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A bill that would cover post-traumatic stress disorder for mental injuries up to death under presumption for first responders in California has advanced.
S.B. 542 on Wednesday cleared the state Senate Labor, Public Employment and Retirement Committee with three votes and has not been placed on the calendar for vote. It was first introduced Feb. 22.
The bill would apply to peace officers, firefighters, deputies and rescue workers and covers a “mental health condition or mental disability that results in a diagnosis of post-traumatic stress or mental health disorder that develops or manifests itself during a period in which (the first responder) is in the service of the department or unit.” Unlike current state law, the presumption clause would mean the mental injury would not have to be associated with one event.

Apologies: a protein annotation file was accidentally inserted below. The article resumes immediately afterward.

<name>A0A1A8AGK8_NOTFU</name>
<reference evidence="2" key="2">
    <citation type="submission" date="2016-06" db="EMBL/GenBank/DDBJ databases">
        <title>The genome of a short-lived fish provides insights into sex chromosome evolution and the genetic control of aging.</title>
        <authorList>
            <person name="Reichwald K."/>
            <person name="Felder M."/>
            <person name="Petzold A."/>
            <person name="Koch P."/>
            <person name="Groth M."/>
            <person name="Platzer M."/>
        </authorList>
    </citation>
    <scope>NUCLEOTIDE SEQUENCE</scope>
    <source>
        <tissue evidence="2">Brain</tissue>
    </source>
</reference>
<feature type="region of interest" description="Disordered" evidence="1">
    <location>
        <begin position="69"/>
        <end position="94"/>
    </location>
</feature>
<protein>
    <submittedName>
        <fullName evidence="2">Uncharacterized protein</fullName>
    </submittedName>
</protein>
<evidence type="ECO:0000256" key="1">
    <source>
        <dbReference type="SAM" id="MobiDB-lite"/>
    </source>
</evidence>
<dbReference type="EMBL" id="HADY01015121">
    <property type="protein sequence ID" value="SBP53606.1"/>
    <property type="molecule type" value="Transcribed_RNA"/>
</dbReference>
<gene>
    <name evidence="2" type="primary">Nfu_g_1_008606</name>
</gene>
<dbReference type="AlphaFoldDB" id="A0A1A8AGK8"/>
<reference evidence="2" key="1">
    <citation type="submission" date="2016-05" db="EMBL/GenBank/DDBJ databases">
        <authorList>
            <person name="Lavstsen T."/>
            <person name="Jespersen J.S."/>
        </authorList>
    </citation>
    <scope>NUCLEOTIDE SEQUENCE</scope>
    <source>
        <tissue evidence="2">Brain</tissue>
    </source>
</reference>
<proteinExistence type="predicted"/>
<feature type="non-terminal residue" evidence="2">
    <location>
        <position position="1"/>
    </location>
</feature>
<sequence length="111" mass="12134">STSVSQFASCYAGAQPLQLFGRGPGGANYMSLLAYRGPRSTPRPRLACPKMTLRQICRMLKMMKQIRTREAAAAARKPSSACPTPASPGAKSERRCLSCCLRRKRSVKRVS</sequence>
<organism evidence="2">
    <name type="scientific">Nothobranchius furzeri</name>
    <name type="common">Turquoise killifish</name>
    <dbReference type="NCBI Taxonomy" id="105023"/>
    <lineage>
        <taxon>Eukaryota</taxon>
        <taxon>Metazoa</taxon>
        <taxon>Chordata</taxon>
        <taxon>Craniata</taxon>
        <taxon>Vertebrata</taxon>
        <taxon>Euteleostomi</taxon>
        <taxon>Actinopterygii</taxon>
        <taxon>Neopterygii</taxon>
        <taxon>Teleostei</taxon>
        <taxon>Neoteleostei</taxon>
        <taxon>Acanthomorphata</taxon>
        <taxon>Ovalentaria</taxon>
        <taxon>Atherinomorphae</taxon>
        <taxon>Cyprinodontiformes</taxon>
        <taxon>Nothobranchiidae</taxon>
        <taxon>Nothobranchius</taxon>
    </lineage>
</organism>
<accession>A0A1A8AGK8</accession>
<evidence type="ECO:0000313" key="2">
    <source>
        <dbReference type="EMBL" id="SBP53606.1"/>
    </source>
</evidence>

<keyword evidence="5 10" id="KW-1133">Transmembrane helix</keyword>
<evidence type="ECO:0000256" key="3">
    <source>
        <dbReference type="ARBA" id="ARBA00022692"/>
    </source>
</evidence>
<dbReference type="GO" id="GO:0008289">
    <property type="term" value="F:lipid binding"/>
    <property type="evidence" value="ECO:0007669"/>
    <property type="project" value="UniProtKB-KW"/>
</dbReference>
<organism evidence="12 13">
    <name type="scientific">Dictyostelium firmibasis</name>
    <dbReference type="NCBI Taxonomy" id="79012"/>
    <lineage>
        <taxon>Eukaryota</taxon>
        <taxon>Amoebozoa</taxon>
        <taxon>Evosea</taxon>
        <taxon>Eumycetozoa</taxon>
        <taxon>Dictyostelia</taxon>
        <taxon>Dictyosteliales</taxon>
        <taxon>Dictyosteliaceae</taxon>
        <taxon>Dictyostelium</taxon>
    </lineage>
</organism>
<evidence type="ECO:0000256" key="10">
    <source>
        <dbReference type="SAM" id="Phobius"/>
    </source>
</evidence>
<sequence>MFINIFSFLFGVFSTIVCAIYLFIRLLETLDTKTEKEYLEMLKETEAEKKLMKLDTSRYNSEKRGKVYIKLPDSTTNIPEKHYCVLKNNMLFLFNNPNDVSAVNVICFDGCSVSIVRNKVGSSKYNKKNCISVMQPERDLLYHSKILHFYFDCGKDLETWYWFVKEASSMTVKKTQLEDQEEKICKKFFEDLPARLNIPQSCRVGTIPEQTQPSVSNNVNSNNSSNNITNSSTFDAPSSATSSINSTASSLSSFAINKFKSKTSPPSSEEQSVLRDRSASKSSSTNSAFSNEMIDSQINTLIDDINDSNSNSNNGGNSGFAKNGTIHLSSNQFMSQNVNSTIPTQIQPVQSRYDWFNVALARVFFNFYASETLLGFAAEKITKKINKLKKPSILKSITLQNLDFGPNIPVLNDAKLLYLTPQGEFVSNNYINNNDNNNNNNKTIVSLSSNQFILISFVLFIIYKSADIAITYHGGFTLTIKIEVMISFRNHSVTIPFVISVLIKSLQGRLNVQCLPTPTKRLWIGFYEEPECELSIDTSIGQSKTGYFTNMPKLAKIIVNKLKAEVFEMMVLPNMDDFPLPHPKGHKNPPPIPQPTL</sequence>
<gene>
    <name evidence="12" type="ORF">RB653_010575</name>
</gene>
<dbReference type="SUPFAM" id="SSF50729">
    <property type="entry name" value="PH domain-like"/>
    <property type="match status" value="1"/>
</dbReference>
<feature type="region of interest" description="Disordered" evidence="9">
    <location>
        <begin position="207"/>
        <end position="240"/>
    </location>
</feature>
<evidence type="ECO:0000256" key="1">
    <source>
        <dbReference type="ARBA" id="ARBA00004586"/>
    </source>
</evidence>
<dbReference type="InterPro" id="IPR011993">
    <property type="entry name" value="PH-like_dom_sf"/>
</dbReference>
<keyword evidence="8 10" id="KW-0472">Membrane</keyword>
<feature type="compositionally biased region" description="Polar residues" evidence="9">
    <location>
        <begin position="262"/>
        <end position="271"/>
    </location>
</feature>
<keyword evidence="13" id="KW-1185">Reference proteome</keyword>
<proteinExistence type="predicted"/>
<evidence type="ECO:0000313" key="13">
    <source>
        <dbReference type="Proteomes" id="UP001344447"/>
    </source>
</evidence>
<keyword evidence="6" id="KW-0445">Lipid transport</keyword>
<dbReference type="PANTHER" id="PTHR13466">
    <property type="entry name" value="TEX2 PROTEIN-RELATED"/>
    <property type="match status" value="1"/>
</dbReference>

The compensation that would be awarded for post-traumatic stress or mental health disorder would include full hospital, surgical, medical treatment, disability indemnity, and death benefits, according to the latest draft.
The presumption would be rebuttable, meaning it “may be controverted by other evidence, but unless so controverted, the appeals board is bound to find in accordance with the presumption,” the bill states.
If passed, the presumption would go into effect for claims filed retroactive to Jan. 1, 2017. The presumption would also extend following termination of service for three months for each full year of the requisite service, but would not exceed 60 months in any circumstance, starting with the last date actually worked, according to the bill.
It has been opposed by nine groups, including the American Property Casualty Insurance Association and the California State Association of Counties. Twenty-one groups, mostly police and firefighter unions, are supporting the measure, according to a bill analysis.
California police officers and firefighters injured while responding to emergencies when not on official duty and out of state will be able to collect workers compensation benefits, according to one of the four comp-related bills Gov. Jerry Brown signed into law Sunday.